Polycystic ovary syndrome (PCOS) has been shown to cause a reduction in quality of life. This study examines the extent of different PCOS symptoms on quality-of-life, psychosocial well-being and sexual satisfaction. Complete metabolic, hormonal, clinical and psychosocial data were obtained from a total of 120 women with PCOS. Patients were compared with 50 healthy women to establish reductions in quality-of-life and emotional well-being. In addition, the correlation between psychosocial variables and the major clinical PCOS features obesity (body mass index (BMI)), excessive body hair (hirsutism score), acne, hyperandrogenism (serum testosterone levels), disturbed insulin regulation (area under the insulin response curve and homeostasis model assessment of insulin resistance), menstrual cycle disturbances and infertility were analyzed. PCOS patients showed significant reductions in quality-of-life, increased psychological disturbances, and decreased sexual satisfaction when compared with healthy controls. BMI and hirsutism scores, but not the presence of acne, were associated with physical aspects of quality-of-life and sexual satisfaction. No clear effect of androgens or insulin resistance on psychosocial variables was detected. Similarly, the type of menstrual cycle disturbances or infertility had no impact on psychological well-being. In PCOS, changes in appearance, particularly obesity and hirsutism, reduce physical dimensions of quality-of-life and decrease sexual satisfaction. The role of biochemical, endocrine and metabolic parameters as well as menstrual irregularities and infertility appeared to be less important. Clinicians should pay attention to the psychosocial dimensions of PCOS on an individual basis, regardless of symptom severity or treatment response.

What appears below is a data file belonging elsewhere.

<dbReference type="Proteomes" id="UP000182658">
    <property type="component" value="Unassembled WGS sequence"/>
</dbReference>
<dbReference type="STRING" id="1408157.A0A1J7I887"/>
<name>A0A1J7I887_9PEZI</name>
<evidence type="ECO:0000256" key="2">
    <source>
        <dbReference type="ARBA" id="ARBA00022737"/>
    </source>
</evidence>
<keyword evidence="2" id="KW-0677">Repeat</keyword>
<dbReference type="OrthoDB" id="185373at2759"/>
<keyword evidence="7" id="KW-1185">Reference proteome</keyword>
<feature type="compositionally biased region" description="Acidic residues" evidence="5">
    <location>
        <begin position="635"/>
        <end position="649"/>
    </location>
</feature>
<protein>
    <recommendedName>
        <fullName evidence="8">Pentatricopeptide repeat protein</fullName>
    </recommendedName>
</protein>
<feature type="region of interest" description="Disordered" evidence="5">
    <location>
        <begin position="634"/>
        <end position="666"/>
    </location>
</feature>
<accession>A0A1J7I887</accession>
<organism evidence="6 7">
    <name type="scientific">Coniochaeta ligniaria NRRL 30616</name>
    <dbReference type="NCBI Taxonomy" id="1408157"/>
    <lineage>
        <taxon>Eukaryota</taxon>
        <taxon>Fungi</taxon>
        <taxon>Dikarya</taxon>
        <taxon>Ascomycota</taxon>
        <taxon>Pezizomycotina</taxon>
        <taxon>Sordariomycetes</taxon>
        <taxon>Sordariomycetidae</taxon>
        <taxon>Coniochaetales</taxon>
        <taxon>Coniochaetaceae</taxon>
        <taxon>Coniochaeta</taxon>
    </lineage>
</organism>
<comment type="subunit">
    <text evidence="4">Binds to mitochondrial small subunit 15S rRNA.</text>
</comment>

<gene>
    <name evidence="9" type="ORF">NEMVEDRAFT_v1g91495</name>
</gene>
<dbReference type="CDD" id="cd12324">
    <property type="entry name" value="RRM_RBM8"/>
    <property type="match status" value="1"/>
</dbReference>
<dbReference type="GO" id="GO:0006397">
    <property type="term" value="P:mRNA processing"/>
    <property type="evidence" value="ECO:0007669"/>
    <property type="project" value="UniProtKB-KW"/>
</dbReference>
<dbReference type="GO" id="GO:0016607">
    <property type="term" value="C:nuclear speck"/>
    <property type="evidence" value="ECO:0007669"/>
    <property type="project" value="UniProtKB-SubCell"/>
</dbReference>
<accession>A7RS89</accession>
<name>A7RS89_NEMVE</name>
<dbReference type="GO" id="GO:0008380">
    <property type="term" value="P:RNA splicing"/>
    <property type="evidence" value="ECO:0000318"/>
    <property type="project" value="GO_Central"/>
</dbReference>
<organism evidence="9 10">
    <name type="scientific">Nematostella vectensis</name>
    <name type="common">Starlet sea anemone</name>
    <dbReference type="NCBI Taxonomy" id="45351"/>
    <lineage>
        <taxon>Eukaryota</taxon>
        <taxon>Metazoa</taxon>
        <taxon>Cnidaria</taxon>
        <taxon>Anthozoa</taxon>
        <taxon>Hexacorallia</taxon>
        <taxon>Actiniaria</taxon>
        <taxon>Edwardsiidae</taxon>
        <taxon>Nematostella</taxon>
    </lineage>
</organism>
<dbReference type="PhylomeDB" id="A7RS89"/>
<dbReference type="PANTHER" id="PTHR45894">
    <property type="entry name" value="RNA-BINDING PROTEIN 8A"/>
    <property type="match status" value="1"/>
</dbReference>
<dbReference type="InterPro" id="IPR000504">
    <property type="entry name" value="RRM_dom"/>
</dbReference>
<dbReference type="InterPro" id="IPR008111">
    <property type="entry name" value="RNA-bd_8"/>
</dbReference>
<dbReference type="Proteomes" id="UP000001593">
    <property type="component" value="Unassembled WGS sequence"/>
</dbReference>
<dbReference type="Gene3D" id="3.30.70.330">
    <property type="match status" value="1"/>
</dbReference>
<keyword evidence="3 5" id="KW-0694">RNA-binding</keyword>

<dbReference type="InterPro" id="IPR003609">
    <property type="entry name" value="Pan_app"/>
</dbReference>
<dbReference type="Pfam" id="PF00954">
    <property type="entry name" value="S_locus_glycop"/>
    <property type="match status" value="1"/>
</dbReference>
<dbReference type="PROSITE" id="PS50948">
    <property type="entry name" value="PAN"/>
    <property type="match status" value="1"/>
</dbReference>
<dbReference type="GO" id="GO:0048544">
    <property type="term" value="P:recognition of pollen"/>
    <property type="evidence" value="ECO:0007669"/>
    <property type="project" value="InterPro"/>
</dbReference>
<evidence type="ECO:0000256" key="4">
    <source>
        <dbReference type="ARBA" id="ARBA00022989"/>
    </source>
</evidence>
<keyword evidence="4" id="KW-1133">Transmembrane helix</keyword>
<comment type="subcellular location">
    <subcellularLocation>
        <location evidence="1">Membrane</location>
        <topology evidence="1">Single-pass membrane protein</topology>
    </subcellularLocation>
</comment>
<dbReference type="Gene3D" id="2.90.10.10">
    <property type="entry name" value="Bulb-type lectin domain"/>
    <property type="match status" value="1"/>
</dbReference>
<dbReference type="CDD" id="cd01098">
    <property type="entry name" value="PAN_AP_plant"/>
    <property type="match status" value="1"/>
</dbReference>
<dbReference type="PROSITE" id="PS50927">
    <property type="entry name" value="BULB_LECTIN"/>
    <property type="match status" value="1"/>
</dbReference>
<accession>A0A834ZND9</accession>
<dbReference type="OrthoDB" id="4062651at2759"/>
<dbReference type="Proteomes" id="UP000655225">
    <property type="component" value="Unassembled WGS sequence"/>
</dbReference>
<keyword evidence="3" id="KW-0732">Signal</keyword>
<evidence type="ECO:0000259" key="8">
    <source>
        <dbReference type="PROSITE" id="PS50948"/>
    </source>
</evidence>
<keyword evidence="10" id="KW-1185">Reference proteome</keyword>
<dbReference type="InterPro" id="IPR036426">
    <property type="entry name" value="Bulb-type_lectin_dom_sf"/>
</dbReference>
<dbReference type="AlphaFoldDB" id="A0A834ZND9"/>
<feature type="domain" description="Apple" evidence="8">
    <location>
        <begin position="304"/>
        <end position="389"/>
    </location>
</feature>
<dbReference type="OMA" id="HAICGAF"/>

Author and article information

                JMIR Res Protoc
                JMIR Res Protoc
                JMIR Research Protocols
                JMIR Publications (Toronto, Canada )
                September 2017
                29 September 2017
                : 6
                : 9
                1 Department of Midwifery and Reproductive Health Faculty of Nursing and Midwifery Shahid Beheshti University of Medical Sciences Tehran Islamic Republic Of Iran
                2 Reproductive Endocrinology Research Center Research Institute for Endocrine Sciences Shahid Beheshti University of Medical Sciences Tehran Islamic Republic Of Iran
                3 Prevention of Metabolic Disorders Research Center Research Institute for Endocrine Science Shahid Beheshti University of Medical Sciences Tehran Islamic Republic Of Iran
                4 Department of Epidemiology and Biostatistics School of Public Health Tehran University of Medical Sciences Tehran Islamic Republic Of Iran
                Author notes
                Corresponding Author: Fahimeh Ramezani Tehrani ramezani@ 123456endocrine.ac.ir
                ©Mina Amiri, Fatemeh Nahidi, Davood Khalili, Razieh Bidhendi-Yarandi, Fahimeh Ramezani Tehrani. Originally published in JMIR Research Protocols (http://www.researchprotocols.org), 29.09.2017.

                This is an open-access article distributed under the terms of the Creative Commons Attribution License ( https://creativecommons.org/licenses/by/4.0/), which permits unrestricted use, distribution, and reproduction in any medium, provided the original work, first published in JMIR Research Protocols, is properly cited. The complete bibliographic information, a link to the original publication on http://www.researchprotocols.org, as well as this copyright and license information must be included.